The Stack Archive

Bitcoin miners under pressure as value collapses

Thu 15 Jan 2015

The virtual currency Bitcoin lost 21 per cent of its value yesterday, equating to a total loss this year of 44 per cent.

Reports have suggested that this rapid fall is squeezing computer supporting systems and is raising alarm about its future viability.

According to Coindesk, Bitcoin’s value fell to $179.37 (£117.94), 85 per cent lower than its record peak of $1,165 at the end of 2013. In total, nearly $11.3bn has been lost in Bitcoin’s value since its 2013 high.

“The people who most believed in the long-term value of bitcoin holdings are the people who got hurt the most,” Chase Sechrist, a 22-year old software developer from Austin, Texas told the WSJ. Sechrist placed $30,000, “most of his savings,” into Bitcoin during “the summer 2014 hype cycle.” Having now lost almost all of his savings he said he’ll “be out of bitcoin for quite a while,” however he still said that he strongly believes in the future benefits of the technology.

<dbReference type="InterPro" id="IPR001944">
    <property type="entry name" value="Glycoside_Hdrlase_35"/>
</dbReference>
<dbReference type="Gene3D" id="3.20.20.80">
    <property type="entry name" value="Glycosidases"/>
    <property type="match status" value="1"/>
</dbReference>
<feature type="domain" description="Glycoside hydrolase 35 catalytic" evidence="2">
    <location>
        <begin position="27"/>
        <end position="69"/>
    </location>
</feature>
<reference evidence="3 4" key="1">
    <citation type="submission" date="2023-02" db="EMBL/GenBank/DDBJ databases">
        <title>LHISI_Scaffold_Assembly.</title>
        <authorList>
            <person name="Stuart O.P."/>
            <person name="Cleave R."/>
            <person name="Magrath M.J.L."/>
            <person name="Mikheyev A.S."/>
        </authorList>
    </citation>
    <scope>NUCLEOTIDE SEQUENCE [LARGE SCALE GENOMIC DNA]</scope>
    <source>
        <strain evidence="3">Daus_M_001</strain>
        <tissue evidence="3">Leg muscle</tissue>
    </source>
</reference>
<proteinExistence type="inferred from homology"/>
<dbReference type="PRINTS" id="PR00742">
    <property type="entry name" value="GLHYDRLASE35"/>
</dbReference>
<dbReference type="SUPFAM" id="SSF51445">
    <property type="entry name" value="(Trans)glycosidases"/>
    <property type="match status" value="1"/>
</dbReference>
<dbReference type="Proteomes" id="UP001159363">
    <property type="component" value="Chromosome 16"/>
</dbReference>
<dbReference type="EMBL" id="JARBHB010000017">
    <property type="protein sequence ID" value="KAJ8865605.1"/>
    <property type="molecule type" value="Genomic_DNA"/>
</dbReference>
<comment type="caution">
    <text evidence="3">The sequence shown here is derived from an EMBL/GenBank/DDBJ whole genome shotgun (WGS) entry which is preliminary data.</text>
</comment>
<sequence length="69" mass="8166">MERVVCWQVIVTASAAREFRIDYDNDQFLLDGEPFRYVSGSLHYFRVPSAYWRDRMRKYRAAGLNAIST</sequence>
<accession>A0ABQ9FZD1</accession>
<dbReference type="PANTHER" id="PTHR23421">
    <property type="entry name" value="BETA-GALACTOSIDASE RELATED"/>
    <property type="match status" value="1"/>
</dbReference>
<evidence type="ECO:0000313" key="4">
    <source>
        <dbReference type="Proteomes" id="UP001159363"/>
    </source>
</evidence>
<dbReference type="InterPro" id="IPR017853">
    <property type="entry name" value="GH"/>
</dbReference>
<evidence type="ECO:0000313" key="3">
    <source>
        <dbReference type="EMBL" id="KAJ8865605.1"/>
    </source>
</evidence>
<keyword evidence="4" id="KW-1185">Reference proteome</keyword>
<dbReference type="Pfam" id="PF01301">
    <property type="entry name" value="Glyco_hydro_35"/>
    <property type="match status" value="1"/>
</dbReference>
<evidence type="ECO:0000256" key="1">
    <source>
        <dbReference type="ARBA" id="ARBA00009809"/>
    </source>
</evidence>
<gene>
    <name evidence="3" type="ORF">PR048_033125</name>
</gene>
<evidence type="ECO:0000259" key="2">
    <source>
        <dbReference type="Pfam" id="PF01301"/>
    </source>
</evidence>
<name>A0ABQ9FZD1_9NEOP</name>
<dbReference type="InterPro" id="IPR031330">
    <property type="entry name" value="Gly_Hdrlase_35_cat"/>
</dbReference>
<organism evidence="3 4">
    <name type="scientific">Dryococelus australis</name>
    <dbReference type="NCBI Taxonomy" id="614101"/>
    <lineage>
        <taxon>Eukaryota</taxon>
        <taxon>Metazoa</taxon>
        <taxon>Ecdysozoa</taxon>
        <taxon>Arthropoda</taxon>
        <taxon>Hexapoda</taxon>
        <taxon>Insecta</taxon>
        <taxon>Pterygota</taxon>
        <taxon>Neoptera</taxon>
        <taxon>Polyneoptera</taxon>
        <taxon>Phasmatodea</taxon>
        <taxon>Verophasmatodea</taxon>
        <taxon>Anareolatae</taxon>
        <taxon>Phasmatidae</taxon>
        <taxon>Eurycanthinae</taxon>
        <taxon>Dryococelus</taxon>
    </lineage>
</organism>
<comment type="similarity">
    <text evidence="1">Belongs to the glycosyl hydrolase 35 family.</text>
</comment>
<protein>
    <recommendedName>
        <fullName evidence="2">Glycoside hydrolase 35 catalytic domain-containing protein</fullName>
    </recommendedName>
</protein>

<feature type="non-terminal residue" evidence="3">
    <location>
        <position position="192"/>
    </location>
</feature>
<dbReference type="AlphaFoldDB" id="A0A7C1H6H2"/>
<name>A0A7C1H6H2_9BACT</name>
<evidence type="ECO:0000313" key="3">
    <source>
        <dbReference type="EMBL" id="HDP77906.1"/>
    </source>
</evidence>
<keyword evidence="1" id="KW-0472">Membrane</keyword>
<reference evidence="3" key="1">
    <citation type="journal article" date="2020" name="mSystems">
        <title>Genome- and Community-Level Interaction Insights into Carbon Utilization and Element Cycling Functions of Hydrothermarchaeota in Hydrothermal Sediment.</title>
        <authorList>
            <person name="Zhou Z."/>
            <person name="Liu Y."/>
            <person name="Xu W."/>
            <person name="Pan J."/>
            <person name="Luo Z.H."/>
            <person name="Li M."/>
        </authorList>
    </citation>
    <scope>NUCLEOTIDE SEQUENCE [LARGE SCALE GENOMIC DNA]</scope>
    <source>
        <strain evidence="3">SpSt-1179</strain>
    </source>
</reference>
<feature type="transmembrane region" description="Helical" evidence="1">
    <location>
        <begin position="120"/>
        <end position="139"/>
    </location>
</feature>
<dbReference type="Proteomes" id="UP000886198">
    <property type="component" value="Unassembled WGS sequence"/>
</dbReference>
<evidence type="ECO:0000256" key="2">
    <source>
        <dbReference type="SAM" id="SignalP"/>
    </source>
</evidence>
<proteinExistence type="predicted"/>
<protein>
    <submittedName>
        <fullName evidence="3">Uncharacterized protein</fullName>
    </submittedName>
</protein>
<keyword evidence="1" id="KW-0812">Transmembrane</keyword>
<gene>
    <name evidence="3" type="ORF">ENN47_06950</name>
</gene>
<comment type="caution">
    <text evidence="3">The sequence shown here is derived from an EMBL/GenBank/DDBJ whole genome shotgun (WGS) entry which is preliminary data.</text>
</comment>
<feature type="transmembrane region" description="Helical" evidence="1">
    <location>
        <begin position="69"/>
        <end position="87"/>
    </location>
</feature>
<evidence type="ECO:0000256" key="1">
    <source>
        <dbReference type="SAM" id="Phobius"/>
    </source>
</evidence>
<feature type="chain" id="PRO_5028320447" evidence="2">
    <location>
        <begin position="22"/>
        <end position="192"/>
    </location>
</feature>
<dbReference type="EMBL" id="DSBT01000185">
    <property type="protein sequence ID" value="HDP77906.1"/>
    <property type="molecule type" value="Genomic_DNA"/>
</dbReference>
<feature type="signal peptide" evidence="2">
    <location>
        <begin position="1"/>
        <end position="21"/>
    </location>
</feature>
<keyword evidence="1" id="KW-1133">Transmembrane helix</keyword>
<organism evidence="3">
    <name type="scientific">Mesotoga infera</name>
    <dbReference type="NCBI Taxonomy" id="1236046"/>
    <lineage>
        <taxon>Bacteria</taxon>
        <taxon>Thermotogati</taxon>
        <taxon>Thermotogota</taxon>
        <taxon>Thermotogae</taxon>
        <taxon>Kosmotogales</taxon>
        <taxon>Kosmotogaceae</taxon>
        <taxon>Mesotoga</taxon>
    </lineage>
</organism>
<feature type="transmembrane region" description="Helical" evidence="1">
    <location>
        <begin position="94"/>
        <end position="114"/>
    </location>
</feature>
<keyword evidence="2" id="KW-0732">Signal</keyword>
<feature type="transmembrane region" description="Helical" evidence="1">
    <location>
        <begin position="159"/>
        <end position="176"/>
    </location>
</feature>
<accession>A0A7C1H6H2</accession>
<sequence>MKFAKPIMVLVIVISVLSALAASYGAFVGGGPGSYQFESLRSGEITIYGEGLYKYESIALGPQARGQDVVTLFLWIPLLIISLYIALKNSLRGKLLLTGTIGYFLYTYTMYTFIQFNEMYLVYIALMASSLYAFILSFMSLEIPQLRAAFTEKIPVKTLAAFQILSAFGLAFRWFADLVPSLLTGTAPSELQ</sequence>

The staggering decline has raised great concern for bitcoin ‘miners’ who support the transactions made in the digital currency, and whose profits get squeezed as its price falls against traditional currencies.

On Tuesday, Bitcoin mining firm CoinTerra announced that it had defaulted after having been shut out of its C7 data centre in Utah, which accounted for 3 per cent of total Bitcoin mining operations. C7 are suing the mining service for $5.4mn in damages, court fees and related costs.

These disruptions have led to a fall in the ‘hash rate’ – a measure of the total compute power of the mining network. However, industry experts have assured that the rate would have to fall drastically by 90 per cent to cause problems – “It takes huge hash rate changes to noticeably change the block time,” said Gregory Maxwell, a coder charged who maintains the open source operational programme.

Some argue that despite the unease surrounding the digital currency, the Bitcoin market is arriving at economic equilibrium, with those pulling out of the sector driving market share and revenue for remaining miners.


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